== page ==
The Arch of Titus symbolizes the Jewish diaspora. The menorah depicted on it was the model for the menorah used on the emblem of the state of Israel.
The Arch of Septimius Severus (Arco di Settimio Severo) is a white marble triumphal arch constructed in 203 to commemorate the Parthian victories of emperor Septimius Severus and his sons Caracalla and Geta. After the death of the Emperor, his sons became emperors, but Caracalla had Geta assassinated in 212. Moreover, all Geta’s memorials were destroyed. The arch was made from travertine with dimensions of about 23 meters in height and 25 meters in width. There were two sets of reliefs: the first with four large panels on each side of the attic, while the second with eight panels set into the inner side of the four archways.
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Madonna dei Monti – beautiful accommodations only 1.1 km from the Colosseum and the Forum. Free wi-fi, a private bathroom, coffee machine, electric teapot, flat-screen TV, and other amenities. Living in this area of Rome is very convenient for travelers interested in food, history, and architecture.
Nostromondo Apartments – apartments and studios with four different addresses. Some are close to the Colosseum and Roman Forum, while others are close to Piazza Navona and Largo di Torre Argentina square. There are all amenities provided.
La casa dell’orologio di Palazzo Berardi – offers accommodations in the historic center of Rome. It is a fantastic choice for travelers interested in Roman shopping, main points of interest, long walks, and Italian food. The Colosseum and Roman Forum are a 10-minute walk on foot.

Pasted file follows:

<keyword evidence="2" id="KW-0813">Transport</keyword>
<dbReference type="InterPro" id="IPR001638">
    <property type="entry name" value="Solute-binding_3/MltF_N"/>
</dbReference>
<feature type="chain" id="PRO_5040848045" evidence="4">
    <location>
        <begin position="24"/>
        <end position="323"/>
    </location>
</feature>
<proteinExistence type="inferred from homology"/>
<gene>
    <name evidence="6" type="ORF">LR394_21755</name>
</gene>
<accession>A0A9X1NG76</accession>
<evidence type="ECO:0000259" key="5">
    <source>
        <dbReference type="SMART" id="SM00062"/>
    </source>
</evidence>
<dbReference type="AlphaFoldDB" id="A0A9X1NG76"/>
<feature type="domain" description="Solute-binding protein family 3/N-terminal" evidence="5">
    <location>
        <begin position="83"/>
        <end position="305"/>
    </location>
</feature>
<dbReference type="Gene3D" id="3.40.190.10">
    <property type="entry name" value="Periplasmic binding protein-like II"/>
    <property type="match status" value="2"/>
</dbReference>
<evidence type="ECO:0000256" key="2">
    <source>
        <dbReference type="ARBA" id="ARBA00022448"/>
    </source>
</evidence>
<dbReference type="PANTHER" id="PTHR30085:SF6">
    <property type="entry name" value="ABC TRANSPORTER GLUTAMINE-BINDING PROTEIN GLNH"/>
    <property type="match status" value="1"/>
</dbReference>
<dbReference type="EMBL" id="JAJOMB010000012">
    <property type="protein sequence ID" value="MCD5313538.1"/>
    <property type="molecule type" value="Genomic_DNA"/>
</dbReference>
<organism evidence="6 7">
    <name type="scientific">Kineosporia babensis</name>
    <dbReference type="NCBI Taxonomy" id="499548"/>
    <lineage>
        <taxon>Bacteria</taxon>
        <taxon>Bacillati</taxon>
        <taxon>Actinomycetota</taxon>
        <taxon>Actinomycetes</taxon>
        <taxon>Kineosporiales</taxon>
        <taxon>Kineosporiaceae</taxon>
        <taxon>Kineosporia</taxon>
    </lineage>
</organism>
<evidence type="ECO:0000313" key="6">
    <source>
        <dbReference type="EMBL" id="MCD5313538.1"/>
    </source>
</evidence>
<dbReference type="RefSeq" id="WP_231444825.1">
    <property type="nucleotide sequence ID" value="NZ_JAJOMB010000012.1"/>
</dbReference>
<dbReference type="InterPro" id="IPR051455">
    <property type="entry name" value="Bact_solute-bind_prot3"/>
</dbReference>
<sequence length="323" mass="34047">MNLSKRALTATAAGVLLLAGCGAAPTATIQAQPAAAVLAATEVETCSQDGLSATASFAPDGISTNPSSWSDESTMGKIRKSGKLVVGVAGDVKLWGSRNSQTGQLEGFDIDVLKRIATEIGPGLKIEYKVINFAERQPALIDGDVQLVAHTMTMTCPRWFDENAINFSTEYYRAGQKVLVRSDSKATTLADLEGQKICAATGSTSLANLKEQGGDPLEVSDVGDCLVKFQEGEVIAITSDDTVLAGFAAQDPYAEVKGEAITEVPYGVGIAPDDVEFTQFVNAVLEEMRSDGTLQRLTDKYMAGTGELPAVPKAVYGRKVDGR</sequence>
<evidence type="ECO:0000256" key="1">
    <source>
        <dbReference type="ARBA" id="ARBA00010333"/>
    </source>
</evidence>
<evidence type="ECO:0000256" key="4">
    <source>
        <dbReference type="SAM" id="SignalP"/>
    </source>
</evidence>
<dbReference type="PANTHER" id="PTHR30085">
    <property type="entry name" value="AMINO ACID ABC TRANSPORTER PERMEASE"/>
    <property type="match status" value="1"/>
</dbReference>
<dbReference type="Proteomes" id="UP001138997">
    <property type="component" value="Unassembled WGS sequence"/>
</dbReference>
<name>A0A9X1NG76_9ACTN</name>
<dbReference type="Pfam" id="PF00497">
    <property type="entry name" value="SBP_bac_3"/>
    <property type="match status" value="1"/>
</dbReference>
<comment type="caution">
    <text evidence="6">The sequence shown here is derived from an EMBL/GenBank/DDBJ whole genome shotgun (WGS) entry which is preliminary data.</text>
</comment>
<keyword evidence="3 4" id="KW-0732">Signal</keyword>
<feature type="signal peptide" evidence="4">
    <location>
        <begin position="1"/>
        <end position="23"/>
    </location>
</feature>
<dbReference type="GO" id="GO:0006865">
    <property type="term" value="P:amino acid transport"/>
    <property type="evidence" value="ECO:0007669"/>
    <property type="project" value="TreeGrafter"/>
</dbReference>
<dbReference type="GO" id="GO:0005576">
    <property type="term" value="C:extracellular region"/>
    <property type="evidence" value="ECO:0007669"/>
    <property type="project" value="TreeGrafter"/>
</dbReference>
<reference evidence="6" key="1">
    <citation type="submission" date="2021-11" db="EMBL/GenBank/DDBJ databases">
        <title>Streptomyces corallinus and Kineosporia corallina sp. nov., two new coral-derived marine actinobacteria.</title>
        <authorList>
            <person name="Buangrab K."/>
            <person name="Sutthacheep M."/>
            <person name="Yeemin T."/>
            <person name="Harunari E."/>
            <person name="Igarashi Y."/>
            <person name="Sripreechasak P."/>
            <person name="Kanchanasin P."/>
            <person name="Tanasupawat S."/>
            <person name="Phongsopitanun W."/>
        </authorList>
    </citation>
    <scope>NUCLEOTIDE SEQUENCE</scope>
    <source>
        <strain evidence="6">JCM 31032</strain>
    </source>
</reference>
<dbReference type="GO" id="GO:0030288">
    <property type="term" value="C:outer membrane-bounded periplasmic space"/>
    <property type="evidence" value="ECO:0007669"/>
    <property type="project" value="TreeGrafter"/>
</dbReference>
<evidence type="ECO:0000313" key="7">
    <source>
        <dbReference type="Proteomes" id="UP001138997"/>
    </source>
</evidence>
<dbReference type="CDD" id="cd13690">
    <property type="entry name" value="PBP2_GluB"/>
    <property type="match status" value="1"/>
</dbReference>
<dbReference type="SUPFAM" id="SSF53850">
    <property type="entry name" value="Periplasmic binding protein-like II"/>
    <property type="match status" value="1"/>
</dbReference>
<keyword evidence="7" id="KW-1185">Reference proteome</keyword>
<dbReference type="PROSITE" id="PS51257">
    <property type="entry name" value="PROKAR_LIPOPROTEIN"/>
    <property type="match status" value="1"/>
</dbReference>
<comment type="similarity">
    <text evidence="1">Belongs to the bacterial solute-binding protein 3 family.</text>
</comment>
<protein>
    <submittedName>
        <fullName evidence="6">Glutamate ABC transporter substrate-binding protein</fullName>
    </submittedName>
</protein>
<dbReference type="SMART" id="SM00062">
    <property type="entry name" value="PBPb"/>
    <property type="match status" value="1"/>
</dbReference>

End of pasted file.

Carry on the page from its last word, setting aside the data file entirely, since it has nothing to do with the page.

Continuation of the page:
Appartamento Santi Quattro – charming apartment in less than 1 km from the Colosseum. There is a bicycle rental service available at the apartments. It is a very convenient area for visitors to the Eternal City to explore Rome’s main gems and enjoy authentic Italian food.
The Inn at the Roman Forum – has fantastic reviews from its visitors. It is located in the heart of ancient Rome within walking distance of the Colosseum and Roman Forum. Moreover, it houses ruins inside the property. There are modern rooms, and a rich breakfast is offered every morning. Also, travelers love this hotel for its location, service, and spacious and clean rooms.
Have you ever visited the Roman Forum and Colosseum? Tell us about your experience in the comments! 🙂
Author: Kate Zusmann
For the last 10 years, I live in the Eternal City. Traveling, exploring new things, writing blogs, and shooting vlogs are my main hobbies, but the thing that I like even more is sharing my experience and thoughts with you! Explore Rome with Us :)